4. It has automatically inserted some variables in the API request params as per the API definitions available in the swagger file. These variables value will picked up from the linked CSV file automatically.

    vREST NG - Generated Request Params and Auto Linking with Excel Sheet

  5. It has automatically added the response validation logic as well. In the following image, status code assertion is used to validate the status code of the API response. Text Body with Default Validator assertion compares the expected response body with the actual response body. Text body with Default Schema Validator assertion validates the API response through the JSON schema.

    The expected status code will be picked up from the linked CSV file.

    vREST NG - Generated Assertions from Swagger file

    And the expected response body will also be picked up from the linked CSV file.

    vREST NG - Expected Body is auto binded from Excel Sheet

    And the expected schema name is also picked up from the linked CSV file.

    vREST NG - Expected Schema is auto binded from Excel Sheet

  6. It has imported all the swagger schema definitions in the Schemas section available in the Configuration tab.

    vREST NG - Imported schema definitions from Swagger File

    You may refer these schema definitions in the Expected Schema tab as discussed earlier. And in the CSV file, you will need to just specify the respective schema name for the test iterations in the expectedSchema column.

(b) Write Test Data in CSV Files

As we have already seen the data file generated from the import process. Let me show you the generated file again for the Create Contact API:

vREST NG - Generated CSV File

In this sample file, you may add test data related to various iterations for the Create Contact API. In the iterationSummary column, simply provide the meaningful summary for your iterations. This iteration summary will show up in the Results tab of the vREST NG Application. You will need to fill this test data by yourself. You may even generate this test data through any external script.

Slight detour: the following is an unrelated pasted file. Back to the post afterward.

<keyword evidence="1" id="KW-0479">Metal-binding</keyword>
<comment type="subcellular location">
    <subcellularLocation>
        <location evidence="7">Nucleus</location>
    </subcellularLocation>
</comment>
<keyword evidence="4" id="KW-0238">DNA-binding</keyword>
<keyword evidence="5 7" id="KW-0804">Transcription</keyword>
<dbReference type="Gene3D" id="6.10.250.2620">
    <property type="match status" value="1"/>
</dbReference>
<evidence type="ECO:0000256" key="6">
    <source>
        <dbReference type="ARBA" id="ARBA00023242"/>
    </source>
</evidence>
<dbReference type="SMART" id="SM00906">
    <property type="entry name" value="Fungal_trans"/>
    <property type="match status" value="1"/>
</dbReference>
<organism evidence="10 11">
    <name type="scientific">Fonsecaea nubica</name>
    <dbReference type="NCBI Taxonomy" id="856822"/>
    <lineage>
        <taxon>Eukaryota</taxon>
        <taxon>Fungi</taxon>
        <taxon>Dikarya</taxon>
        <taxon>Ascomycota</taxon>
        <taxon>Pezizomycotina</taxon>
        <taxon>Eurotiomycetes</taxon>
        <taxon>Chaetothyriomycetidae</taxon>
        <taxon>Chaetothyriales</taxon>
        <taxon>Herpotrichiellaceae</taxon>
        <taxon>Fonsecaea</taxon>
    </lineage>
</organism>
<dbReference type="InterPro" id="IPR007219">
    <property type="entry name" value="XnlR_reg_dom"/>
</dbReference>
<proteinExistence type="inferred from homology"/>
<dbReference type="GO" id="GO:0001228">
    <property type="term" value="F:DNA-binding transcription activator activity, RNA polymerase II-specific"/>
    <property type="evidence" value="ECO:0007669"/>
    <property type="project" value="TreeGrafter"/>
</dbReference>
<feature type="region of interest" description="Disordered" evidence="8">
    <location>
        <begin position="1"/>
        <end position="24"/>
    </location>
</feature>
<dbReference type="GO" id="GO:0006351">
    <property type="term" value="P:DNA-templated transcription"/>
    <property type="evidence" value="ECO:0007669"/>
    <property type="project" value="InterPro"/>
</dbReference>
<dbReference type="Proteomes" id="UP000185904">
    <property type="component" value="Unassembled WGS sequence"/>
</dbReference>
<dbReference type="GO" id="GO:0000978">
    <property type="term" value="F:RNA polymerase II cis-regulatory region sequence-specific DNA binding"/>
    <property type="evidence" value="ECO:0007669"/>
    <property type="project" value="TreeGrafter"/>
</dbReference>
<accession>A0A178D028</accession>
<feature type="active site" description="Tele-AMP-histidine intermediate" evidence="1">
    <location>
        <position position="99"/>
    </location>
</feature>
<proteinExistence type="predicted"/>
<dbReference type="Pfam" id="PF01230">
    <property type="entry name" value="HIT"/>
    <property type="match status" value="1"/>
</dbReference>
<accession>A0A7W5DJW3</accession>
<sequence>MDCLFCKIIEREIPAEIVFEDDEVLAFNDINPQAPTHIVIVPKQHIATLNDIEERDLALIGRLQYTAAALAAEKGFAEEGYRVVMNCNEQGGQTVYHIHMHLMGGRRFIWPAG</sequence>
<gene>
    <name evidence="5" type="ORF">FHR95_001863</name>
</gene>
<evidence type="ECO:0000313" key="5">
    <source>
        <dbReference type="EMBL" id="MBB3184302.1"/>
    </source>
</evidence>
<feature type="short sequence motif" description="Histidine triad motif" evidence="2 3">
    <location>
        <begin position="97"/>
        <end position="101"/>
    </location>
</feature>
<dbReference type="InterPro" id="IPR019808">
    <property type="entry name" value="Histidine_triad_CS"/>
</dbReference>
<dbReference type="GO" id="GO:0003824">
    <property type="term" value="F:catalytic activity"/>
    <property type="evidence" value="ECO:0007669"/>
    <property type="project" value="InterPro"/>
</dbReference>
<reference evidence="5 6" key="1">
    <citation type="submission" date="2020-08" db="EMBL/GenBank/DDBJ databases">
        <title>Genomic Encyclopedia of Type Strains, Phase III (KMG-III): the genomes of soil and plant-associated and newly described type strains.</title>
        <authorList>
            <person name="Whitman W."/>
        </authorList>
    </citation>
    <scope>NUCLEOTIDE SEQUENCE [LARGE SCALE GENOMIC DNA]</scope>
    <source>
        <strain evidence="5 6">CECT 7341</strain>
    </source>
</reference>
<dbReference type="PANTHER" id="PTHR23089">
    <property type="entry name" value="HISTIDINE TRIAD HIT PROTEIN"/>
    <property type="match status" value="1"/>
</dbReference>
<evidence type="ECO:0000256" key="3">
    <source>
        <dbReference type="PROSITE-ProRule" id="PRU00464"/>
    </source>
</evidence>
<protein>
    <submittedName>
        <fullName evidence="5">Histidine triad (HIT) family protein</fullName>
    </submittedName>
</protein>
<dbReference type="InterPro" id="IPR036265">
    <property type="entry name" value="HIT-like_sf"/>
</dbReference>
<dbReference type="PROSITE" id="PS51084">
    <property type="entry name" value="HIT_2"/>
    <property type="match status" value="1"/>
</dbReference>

Now, let's add some test iterations in the linked CSV file.

vREST NG - Adding test data in excel sheet

With the above CSV file, we are checking two test conditions of our Create Contact API:

  1. When the name field is empty
  2. And when the name field length is greater than the limit of 35 characters.

In the above CSV file, we have intentionally left the expectedBody column blank. We don't need to fill this column. We can generate this column's value via the vREST NG Application itself.

Before executing the test case, we need to configure the baseURL variable of your test application in the Configuration tab like this:

vREST NG - Setting up environment variables

In this section, you can configure your various environments like prod, dev, staging and their configurations using variables.

Now, let's execute this test in vREST NG Application. Both the iterations are failed because expected response body doesn't match with the actual response body as shown in the following image:

vREST NG - Execution and Diff report

Now, click on button "Copy Actual to Expected" for each iteration. vREST NG will directly copy the actual response body to expectedBody column in the linked CSV file.

Now after this operation, if you look at the CSV file again. You can see that vREST NG has filled the expectedBody column for you as shown in the following image.

vREST NG - Excel Sheet after `Copy to Actual Response` Operation

Note: If you have opened this CSV file in Microsoft Excel then you will need to close the file and open it again in order to reflect the changes. But some code editors e.g. VS Code automatically detect the changes on the file system and reflect it in real time.

Now, if you execute the test again, you can see that the test iterations are now passing.

vREST NG - Successful Execution after copy operation

You may also see the expected vs actual response for the selected test iteration:

vREST NG - Expected vs Actual Response

And you may see the execution details of the selected iteration by going to Execution Tab:

vREST NG - Execution Details

So, in this way, you may execute test iterations for an API via CSV file. Just add iterations in your CSV file and run it in the vREST NG Application directly. No need to import again and again. It all just work seamlessly. So, it increases your test efficiency and productivity drastically.

(c) [Optional] Setup Environment

For the generated steps, you may also need to set the initial application or DB state before executing your tests. So that you can perform the regressions in automated way. Some use cases of setting up initial state can be:

  1. Restoring the database state from the backups
  2. Execute an external command or script
  3. Invoke a REST API to setup the initial state